Always room for veterinarians

By: Megan Broad, administrative assistant, AVMA Governmental Relations Division

Former AVMA fellow showcases the diversity of skills veterinarians can provide

Dr. Terry Ryan Kane testing software that protects endangered birds from wind turbines.

Dr. Terry Ryan Kane testing software that protects endangered birds from wind turbines.

Dr. Terry Ryan Kane has pursued a few careers in her life. After starting Michigan’s first cat hospital, she wanted to go back to her roots as a scientist. That’s where the AVMA Fellowship Program came into play, helping her dive into a new career while teaching her the skills she needed to navigate a new field.

Kane completed a master’s degree in ecology from University of Illinois-Chicago and then attended the University of Illinois at Urbana-Champaign’s veterinary program. She had her hopes set on being a dairy veterinarian. But after working with a cat colony at the New England Primate Research Center while putting herself through her undergraduate education, she decided working with cats came more naturally. In 1981, she started Michigan’s first feline-only hospital, The Cat Practice, in Birmingham.

With her strong science background in molecular biology, chemistry and ecology, and her growing interest in advocacy, Kane decided to apply to AVMA’s Congressional Fellowship Program, where she was accepted for the 2010-2011 class.

Kane wasn’t shy to political action prior to the fellowship. Previously, she had volunteered with World Vets, worked in Mexico with spay and neuter clinics, and worked full-time with the Obama presidential campaign. She wanted to see real change happen and to be a part of it.

“I’ve always had strong opinions.” Kane said. “I knew I wanted to make a pivot, to do something different that challenged me.”

Sen. Kirsten Gillibrand (left) with Dr. Kane during her congressional fellowship

Sen. Kirsten Gillibrand (left) with Dr. Kane during her congressional fellowship

She was the first AVMA fellow to work in Sen. Kirsten Gillibrand’s (D-N.Y.) office. While she felt in her element working on animal issues, Kane was often asked, “Don’t you want to be a veterinarian anymore?” She’d proudly tell her colleagues that veterinarians do much more than practice on animals and her goal was to ensure that the public understands the value and breadth of knowledge that veterinarians bring to many career fields.

“It’s important for young people to realize that being a clinical veterinarian is not the only way. We need veterinarians everywhere.” Kane said. “I see a great need in policy decisions. You can aim a different direction and be just as successful.”

After the fellowship ended, Kane moved from D.C. back to Ann Arbor, Mich., a hub for science and technology where she used her newfound networking skills to meet Russell Conard, founder of Ornicept, a natural resource management software company. Kane was quickly impressed with the company, which had just developed software to recognize different species of threatened/endangered birds. After talking about renewable energy industry regulations and wildlife issues for quite some time, Conard offered her a job to help the renewable energy industry protect wildlife, which she happily accepted.

Kane put her experience in public policy to use at Ornicept, working on policy issues that impact the renewable energy sector and U.S Fish and Wildlife regulations, such as the Bald and Golden Eagle Protection Act. Kane is the senior scientist on Ornicept’s Small Business Innovation Research (SBIR) Phase I grant with the Department of Energy, providing funds to develop Specific Optical Avian Recognition (SOAR), which is software that identifies different bird species.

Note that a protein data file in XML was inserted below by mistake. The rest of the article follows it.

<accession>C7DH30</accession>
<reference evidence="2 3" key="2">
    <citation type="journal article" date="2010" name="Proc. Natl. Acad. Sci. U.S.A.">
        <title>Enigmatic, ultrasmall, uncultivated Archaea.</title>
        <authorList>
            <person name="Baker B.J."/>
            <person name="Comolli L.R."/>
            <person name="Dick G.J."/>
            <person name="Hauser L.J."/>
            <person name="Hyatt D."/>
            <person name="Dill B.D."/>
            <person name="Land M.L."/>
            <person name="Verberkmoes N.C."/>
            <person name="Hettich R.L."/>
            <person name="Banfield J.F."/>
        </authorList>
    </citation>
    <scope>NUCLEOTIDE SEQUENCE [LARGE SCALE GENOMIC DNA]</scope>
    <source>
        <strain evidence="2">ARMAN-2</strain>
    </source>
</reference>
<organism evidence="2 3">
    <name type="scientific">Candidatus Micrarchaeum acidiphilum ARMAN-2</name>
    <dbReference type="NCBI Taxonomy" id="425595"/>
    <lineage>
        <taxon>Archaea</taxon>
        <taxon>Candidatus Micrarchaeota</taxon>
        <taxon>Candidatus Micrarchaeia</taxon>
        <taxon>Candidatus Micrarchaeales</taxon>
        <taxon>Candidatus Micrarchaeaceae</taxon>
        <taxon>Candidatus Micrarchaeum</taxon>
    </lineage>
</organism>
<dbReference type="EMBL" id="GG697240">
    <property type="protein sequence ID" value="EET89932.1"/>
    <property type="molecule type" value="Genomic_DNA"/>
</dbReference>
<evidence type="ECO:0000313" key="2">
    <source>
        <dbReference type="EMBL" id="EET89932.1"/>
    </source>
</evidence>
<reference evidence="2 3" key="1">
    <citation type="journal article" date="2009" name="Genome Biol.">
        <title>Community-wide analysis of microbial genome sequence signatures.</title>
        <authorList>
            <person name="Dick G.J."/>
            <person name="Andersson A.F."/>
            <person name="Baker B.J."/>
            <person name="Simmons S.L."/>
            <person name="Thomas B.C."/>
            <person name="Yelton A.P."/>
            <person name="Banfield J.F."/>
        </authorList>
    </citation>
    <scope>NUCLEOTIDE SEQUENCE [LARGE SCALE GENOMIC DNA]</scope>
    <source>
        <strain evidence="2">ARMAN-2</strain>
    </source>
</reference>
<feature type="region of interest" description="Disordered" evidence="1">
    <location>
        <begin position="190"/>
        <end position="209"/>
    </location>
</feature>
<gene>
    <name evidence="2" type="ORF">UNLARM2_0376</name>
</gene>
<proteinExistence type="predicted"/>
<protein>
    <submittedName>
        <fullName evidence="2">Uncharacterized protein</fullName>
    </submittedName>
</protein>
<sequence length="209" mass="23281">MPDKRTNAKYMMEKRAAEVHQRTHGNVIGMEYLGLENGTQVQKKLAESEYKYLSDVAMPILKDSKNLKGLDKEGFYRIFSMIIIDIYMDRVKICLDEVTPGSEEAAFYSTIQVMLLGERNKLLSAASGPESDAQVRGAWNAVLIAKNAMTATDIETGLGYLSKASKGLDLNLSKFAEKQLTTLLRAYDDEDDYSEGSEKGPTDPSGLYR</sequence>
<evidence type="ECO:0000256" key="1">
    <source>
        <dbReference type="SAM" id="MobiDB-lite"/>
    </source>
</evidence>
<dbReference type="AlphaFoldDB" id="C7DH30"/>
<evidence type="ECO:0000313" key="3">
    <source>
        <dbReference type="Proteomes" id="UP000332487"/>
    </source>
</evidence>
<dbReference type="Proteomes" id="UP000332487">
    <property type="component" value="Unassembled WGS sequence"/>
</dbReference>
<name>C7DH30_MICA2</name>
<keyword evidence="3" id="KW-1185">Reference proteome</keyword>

Ornicept’s software allows the renewable energy industry to better coexist with nature to create more fuel alternatives with fewer environmental costs. She is also helping to write the Phase II SBIR grant, taking this project to offshore turbine sites as well.

Kane and colleagues looking at Sandhill Cranes.

Kane and colleagues looking at Sandhill Cranes.

“My passion has always been the animals, so I feel pretty good about trying to protect as many of these endangered species as possible,” Kane said.

Though Kane has retired from clinical practice, she is still happy to call herself a working veterinarian. She hopes that young veterinarians look beyond clinical practice to the many avenues where they can contribute to the profession.

“We are some of the best problem solvers on the planet,” she said. “It’s not the clinical ability that stands out so much; it’s the management and problem solving.”

Kane hopes that there will be many more AVMA fellows in the future. Not only is it an “eye-opening experience for any citizen to see how Congress really works,” but she would like to see more veterinarians work in the public sector and the sciences.

“There’s room for more veterinarians everywhere.”

For more information on AVMA’s Fellowship Program and to apply, click here.

One thought on “Always room for veterinarians

  1. What a wonderful testament to the potential of veterinarians outside the world of clinical practice. Given the apparent lack of fiscal success in many geographies for clinical veterinarians, having the interest, training, experience and ability to be passionate about human/animal interactions of any kind could supply tremendous career satisfaction for those willing to look outside the practice environment. My own career, left the traditional path after 22 years in practice and I have never regretted those decisions or the fascinating things my veterinary education has allowed me to do. However, I still had to convince my mother that I was still a ‘veterinarian’.